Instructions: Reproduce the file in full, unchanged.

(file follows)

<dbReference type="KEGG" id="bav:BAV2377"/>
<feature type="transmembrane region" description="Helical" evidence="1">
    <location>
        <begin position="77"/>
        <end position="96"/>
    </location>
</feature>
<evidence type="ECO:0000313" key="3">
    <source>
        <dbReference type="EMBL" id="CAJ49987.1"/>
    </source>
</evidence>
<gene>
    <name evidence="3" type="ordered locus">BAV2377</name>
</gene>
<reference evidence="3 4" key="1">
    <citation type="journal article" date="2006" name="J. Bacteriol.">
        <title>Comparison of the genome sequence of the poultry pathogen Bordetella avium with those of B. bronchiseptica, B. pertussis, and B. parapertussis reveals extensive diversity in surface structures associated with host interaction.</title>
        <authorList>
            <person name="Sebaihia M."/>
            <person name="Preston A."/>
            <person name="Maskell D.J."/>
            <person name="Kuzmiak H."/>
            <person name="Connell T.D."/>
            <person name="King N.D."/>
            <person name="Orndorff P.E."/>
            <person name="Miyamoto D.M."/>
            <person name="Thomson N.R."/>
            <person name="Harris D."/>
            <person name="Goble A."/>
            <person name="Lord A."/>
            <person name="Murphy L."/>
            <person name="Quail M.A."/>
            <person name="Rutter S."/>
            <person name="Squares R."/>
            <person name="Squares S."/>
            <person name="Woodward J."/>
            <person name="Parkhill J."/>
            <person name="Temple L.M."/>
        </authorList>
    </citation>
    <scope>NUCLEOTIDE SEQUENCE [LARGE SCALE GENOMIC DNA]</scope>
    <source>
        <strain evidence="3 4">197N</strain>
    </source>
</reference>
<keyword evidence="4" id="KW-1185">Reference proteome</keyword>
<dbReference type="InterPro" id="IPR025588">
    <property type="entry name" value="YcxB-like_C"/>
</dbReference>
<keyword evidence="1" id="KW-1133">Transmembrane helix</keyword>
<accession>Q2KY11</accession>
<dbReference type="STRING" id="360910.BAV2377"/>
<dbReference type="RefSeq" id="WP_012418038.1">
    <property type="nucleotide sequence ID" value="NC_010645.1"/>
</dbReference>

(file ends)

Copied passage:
<dbReference type="KEGG" id="bav:BAV2377"/>
<feature type="transmembrane region" description="Helical" evidence="1">
    <location>
        <begin position="77"/>
        <end position="96"/>
    </location>
</feature>
<evidence type="ECO:0000313" key="3">
    <source>
        <dbReference type="EMBL" id="CAJ49987.1"/>
    </source>
</evidence>
<gene>
    <name evidence="3" type="ordered locus">BAV2377</name>
</gene>
<reference evidence="3 4" key="1">
    <citation type="journal article" date="2006" name="J. Bacteriol.">
        <title>Comparison of the genome sequence of the poultry pathogen Bordetella avium with those of B. bronchiseptica, B. pertussis, and B. parapertussis reveals extensive diversity in surface structures associated with host interaction.</title>
        <authorList>
            <person name="Sebaihia M."/>
            <person name="Preston A."/>
            <person name="Maskell D.J."/>
            <person name="Kuzmiak H."/>
            <person name="Connell T.D."/>
            <person name="King N.D."/>
            <person name="Orndorff P.E."/>
            <person name="Miyamoto D.M."/>
            <person name="Thomson N.R."/>
            <person name="Harris D."/>
            <person name="Goble A."/>
            <person name="Lord A."/>
            <person name="Murphy L."/>
            <person name="Quail M.A."/>
            <person name="Rutter S."/>
            <person name="Squares R."/>
            <person name="Squares S."/>
            <person name="Woodward J."/>
            <person name="Parkhill J."/>
            <person name="Temple L.M."/>
        </authorList>
    </citation>
    <scope>NUCLEOTIDE SEQUENCE [LARGE SCALE GENOMIC DNA]</scope>
    <source>
        <strain evidence="3 4">197N</strain>
    </source>
</reference>
<keyword evidence="4" id="KW-1185">Reference proteome</keyword>
<dbReference type="InterPro" id="IPR025588">
    <property type="entry name" value="YcxB-like_C"/>
</dbReference>
<keyword evidence="1" id="KW-1133">Transmembrane helix</keyword>
<accession>Q2KY11</accession>
<dbReference type="STRING" id="360910.BAV2377"/>
<dbReference type="RefSeq" id="WP_012418038.1">
    <property type="nucleotide sequence ID" value="NC_010645.1"/>
</dbReference>